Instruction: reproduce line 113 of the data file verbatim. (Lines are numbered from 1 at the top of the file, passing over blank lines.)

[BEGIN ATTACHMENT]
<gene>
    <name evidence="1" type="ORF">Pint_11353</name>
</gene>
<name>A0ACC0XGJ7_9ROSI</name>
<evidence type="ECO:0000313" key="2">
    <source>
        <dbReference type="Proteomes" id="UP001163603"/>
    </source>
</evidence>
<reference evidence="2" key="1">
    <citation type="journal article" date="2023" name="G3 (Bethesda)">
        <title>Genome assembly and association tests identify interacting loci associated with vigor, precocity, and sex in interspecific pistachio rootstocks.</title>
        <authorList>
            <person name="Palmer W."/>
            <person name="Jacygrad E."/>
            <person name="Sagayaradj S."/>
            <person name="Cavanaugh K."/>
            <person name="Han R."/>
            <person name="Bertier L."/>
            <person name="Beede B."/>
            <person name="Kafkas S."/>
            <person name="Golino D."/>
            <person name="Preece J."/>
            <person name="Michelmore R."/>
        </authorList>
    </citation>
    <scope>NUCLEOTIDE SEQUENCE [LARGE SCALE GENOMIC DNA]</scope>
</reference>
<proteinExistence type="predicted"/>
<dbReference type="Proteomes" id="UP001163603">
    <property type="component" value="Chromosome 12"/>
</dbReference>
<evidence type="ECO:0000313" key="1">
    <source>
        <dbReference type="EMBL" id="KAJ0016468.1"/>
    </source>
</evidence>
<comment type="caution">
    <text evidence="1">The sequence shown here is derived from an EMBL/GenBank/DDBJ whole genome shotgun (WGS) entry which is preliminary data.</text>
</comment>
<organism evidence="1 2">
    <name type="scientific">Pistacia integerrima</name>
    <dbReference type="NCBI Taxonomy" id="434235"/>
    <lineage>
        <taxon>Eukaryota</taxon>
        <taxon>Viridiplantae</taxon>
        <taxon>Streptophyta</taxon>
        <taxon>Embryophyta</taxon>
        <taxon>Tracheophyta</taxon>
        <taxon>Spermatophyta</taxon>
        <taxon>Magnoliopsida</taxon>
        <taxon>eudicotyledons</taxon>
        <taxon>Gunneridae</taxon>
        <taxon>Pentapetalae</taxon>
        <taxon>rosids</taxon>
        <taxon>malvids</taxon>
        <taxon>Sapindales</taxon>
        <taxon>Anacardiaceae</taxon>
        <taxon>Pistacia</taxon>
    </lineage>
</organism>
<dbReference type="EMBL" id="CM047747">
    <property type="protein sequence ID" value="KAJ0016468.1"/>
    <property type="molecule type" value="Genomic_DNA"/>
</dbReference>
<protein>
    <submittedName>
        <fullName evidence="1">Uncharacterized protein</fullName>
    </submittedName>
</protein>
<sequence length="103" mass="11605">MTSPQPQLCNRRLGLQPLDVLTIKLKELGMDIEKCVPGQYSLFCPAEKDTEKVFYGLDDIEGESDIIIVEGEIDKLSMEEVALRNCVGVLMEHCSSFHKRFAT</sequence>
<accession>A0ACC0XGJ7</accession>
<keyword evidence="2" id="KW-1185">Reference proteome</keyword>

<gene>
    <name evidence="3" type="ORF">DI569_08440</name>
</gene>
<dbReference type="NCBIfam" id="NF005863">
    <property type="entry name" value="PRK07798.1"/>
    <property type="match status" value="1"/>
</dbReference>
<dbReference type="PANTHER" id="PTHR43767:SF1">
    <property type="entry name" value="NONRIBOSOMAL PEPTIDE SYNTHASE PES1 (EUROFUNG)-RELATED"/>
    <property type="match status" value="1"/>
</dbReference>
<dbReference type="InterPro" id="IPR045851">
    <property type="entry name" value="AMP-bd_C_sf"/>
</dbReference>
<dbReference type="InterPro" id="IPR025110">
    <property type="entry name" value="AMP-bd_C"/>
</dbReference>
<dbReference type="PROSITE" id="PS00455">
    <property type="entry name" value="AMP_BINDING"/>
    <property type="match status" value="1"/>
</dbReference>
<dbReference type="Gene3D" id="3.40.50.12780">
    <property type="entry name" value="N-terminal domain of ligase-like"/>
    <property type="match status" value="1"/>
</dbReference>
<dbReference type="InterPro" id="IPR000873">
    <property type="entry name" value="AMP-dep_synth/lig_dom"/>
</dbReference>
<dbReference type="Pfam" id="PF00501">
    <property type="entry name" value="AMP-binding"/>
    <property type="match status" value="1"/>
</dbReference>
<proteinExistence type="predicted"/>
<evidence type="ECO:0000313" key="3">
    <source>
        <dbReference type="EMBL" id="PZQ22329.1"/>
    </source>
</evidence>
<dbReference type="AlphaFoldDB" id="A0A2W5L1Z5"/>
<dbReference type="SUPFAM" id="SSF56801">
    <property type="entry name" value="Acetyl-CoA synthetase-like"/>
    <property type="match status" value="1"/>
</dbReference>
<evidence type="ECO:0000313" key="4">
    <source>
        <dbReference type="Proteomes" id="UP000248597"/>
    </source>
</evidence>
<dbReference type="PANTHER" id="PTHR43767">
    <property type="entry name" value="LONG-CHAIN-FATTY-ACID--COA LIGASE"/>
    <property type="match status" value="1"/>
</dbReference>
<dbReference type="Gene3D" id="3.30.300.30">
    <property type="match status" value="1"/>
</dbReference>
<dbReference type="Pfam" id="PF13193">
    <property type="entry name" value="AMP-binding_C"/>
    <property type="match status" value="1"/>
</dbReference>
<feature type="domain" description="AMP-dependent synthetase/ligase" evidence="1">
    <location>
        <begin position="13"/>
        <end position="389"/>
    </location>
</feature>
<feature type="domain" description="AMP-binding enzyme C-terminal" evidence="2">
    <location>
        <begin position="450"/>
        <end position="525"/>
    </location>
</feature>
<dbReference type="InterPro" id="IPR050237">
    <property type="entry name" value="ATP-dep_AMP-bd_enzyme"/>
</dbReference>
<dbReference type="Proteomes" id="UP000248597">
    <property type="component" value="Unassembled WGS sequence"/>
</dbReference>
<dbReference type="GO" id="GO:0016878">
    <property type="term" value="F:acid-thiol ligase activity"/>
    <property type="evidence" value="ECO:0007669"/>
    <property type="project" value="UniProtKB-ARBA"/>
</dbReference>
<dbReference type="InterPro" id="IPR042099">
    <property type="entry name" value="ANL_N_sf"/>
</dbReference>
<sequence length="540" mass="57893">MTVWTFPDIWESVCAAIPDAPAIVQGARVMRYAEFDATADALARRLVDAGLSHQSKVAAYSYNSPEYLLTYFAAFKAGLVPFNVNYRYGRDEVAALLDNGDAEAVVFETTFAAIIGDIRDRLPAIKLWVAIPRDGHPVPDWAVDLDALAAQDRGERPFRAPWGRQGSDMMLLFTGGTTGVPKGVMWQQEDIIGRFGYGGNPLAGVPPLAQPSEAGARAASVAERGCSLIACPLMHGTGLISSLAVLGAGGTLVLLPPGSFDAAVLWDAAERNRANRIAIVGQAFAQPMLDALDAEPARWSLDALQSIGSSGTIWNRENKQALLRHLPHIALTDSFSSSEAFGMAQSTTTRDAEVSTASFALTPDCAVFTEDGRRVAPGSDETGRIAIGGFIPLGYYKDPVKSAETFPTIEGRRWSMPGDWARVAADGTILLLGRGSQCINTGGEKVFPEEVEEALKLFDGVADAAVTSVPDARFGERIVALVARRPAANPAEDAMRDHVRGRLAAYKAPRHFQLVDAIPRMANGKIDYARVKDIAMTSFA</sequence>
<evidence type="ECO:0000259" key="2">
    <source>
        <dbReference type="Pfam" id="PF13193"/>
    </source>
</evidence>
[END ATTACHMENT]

<dbReference type="SUPFAM" id="SSF56801">